I waited in line to get my package, smiled sympathetically at him and headed to the checkout. I’m sure when he took the job at Kroger stocking shelves, he had no idea he’d be in a position where he’d have to ration toilet paper to crazed customers.

I thought I’d try to find one additional package, figuring that 12 rolls wouldn’t last a family of five very long. I pulled into Walgreens, noting the empty parking lot but not thinking about it. It was about 7:30. Walking up to the door I noted a handwritten sign that said their new hours were 9 a.m. to 9 p.m.

Sigh.

Back in the car I headed across the street to a local grocery store. I was the second car in the parking lot. Smarter now, I looked their hours up on my phone before I ventured out into the cold. They opened at 8. Should I go somewhere else? Or stay there and wait the almost 30 minutes.

I waited. By 7:55 there were close to 30 cars in the lot, engines running, anxious people peering at the employees inside who were running around trying to get ready. At 7:58 we all exited our vehicles and lined up at the two doors.

Darn, they opened the other door first. When our door was opened we trotted in. I skipped the cart and went straight for paper products. There I found a crowd of people sorting through the few packages of toilet paper on the shelf. The guy ahead of me said he figured he’d take two, grabbed those and turned around to see me glaring at him. “I just need one” I said. He smiled and handed one of his over. I smiled back at him.

I think I was the first person back to the checkout lane, where an already weary cashier was waiting. “And so it starts,” I said. She smiled and rang me up. Triumphant, I walked back to the car, nodding to the people headed in. I know what they were thinking when they saw me leaving the store with one package.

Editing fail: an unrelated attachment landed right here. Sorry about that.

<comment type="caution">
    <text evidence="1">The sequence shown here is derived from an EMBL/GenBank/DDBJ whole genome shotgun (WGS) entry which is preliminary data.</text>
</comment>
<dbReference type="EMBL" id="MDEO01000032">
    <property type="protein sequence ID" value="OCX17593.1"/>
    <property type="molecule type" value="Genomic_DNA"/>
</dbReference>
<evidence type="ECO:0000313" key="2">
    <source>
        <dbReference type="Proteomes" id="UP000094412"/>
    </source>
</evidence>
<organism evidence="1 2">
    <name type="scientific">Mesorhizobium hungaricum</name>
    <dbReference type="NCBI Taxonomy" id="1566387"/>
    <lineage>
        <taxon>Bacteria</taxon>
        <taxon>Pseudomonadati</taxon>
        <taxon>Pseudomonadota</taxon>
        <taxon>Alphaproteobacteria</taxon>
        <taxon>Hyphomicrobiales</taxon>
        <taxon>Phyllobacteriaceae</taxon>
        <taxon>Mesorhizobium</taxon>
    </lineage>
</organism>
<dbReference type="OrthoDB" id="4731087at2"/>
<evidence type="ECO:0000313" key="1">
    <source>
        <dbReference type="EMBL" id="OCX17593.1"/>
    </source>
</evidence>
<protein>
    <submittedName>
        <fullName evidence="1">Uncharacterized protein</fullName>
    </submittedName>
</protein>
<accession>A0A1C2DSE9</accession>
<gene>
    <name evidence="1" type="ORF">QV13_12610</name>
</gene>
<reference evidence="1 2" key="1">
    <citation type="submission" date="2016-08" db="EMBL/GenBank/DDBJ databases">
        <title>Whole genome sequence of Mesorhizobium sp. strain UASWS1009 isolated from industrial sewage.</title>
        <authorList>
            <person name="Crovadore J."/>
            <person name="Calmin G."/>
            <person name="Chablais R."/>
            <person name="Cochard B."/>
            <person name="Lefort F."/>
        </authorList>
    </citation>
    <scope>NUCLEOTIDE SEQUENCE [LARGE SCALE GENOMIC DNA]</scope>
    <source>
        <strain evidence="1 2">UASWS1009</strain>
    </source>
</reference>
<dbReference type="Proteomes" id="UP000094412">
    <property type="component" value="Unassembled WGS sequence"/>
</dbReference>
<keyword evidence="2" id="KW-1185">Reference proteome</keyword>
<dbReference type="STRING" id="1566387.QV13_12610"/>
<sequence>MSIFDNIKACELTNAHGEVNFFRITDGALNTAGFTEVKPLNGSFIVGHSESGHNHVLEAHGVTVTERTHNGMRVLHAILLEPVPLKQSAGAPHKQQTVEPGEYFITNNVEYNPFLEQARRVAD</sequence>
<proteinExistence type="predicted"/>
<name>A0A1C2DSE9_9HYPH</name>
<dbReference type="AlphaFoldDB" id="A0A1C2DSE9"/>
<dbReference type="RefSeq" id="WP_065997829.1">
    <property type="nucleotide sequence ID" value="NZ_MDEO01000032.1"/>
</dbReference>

At 8:03 I’m pretty sure there was no more toilet paper left on the shelf.

Score!

I hope all of you have enough of what you need. Stay home. Stay safe. It’s crazy out there.

Mama, I’m worried. Do you have enough dog food?


23 Comments

The written word

A runner friend of mine has an elderly friend who lives in an assisted living facility. She used to meet him regularly, not so long ago, for breakfast and conversation.

I went to a park one morning this week to see the sunrise.

Now she can’t do that and she’s worried about him being lonely during this scary time when he can’t get out and visit. So she posted a request on Facebook that some of her friends send him a note. And of course she has received many offers.

His mailbox should be overflowing any day now.

A lot of clouds and not much color, but still stunning.

But that, and other pieces I’ve seen on the news and online, has me thinking.